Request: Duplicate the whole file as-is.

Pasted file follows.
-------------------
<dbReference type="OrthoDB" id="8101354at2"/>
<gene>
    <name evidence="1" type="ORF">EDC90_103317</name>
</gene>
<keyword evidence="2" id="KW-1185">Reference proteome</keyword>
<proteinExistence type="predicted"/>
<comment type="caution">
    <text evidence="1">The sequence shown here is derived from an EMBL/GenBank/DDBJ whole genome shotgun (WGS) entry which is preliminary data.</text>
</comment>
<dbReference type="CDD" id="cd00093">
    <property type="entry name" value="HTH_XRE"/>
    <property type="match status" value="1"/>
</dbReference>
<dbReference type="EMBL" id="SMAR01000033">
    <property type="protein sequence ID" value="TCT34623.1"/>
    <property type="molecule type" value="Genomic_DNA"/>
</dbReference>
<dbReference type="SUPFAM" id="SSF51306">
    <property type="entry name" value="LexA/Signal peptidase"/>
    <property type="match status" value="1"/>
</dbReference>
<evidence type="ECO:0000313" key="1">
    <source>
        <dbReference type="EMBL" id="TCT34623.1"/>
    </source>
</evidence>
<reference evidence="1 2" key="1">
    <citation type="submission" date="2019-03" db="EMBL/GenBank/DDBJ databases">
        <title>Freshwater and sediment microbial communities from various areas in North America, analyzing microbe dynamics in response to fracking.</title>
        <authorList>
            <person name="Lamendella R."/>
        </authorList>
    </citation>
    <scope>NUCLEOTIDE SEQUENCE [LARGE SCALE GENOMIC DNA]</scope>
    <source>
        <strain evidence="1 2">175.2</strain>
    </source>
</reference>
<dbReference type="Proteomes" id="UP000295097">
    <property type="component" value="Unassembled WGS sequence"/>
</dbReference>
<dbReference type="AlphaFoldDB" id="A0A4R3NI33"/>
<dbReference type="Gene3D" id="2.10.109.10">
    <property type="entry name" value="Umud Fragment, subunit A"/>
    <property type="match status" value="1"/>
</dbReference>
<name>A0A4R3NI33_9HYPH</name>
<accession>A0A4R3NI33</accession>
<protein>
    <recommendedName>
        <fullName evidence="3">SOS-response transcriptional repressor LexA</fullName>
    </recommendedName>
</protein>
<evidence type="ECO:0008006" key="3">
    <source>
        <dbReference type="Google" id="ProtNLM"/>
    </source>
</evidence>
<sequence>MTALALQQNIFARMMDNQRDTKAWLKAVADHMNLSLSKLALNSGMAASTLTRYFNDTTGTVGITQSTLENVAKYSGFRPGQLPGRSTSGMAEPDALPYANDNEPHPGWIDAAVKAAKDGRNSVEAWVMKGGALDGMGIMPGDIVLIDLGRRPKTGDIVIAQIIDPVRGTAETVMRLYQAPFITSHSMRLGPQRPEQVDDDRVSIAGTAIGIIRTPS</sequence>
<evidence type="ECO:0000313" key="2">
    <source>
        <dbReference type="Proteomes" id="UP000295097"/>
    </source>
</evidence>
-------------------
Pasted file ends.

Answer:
<dbReference type="OrthoDB" id="8101354at2"/>
<gene>
    <name evidence="1" type="ORF">EDC90_103317</name>
</gene>
<keyword evidence="2" id="KW-1185">Reference proteome</keyword>
<proteinExistence type="predicted"/>
<comment type="caution">
    <text evidence="1">The sequence shown here is derived from an EMBL/GenBank/DDBJ whole genome shotgun (WGS) entry which is preliminary data.</text>
</comment>
<dbReference type="CDD" id="cd00093">
    <property type="entry name" value="HTH_XRE"/>
    <property type="match status" value="1"/>
</dbReference>
<dbReference type="EMBL" id="SMAR01000033">
    <property type="protein sequence ID" value="TCT34623.1"/>
    <property type="molecule type" value="Genomic_DNA"/>
</dbReference>
<dbReference type="SUPFAM" id="SSF51306">
    <property type="entry name" value="LexA/Signal peptidase"/>
    <property type="match status" value="1"/>
</dbReference>
<evidence type="ECO:0000313" key="1">
    <source>
        <dbReference type="EMBL" id="TCT34623.1"/>
    </source>
</evidence>
<reference evidence="1 2" key="1">
    <citation type="submission" date="2019-03" db="EMBL/GenBank/DDBJ databases">
        <title>Freshwater and sediment microbial communities from various areas in North America, analyzing microbe dynamics in response to fracking.</title>
        <authorList>
            <person name="Lamendella R."/>
        </authorList>
    </citation>
    <scope>NUCLEOTIDE SEQUENCE [LARGE SCALE GENOMIC DNA]</scope>
    <source>
        <strain evidence="1 2">175.2</strain>
    </source>
</reference>
<dbReference type="Proteomes" id="UP000295097">
    <property type="component" value="Unassembled WGS sequence"/>
</dbReference>
<dbReference type="AlphaFoldDB" id="A0A4R3NI33"/>
<dbReference type="Gene3D" id="2.10.109.10">
    <property type="entry name" value="Umud Fragment, subunit A"/>
    <property type="match status" value="1"/>
</dbReference>
<name>A0A4R3NI33_9HYPH</name>
<accession>A0A4R3NI33</accession>
<protein>
    <recommendedName>
        <fullName evidence="3">SOS-response transcriptional repressor LexA</fullName>
    </recommendedName>
</protein>
<evidence type="ECO:0008006" key="3">
    <source>
        <dbReference type="Google" id="ProtNLM"/>
    </source>
</evidence>
<sequence>MTALALQQNIFARMMDNQRDTKAWLKAVADHMNLSLSKLALNSGMAASTLTRYFNDTTGTVGITQSTLENVAKYSGFRPGQLPGRSTSGMAEPDALPYANDNEPHPGWIDAAVKAAKDGRNSVEAWVMKGGALDGMGIMPGDIVLIDLGRRPKTGDIVIAQIIDPVRGTAETVMRLYQAPFITSHSMRLGPQRPEQVDDDRVSIAGTAIGIIRTPS</sequence>
<evidence type="ECO:0000313" key="2">
    <source>
        <dbReference type="Proteomes" id="UP000295097"/>
    </source>
</evidence>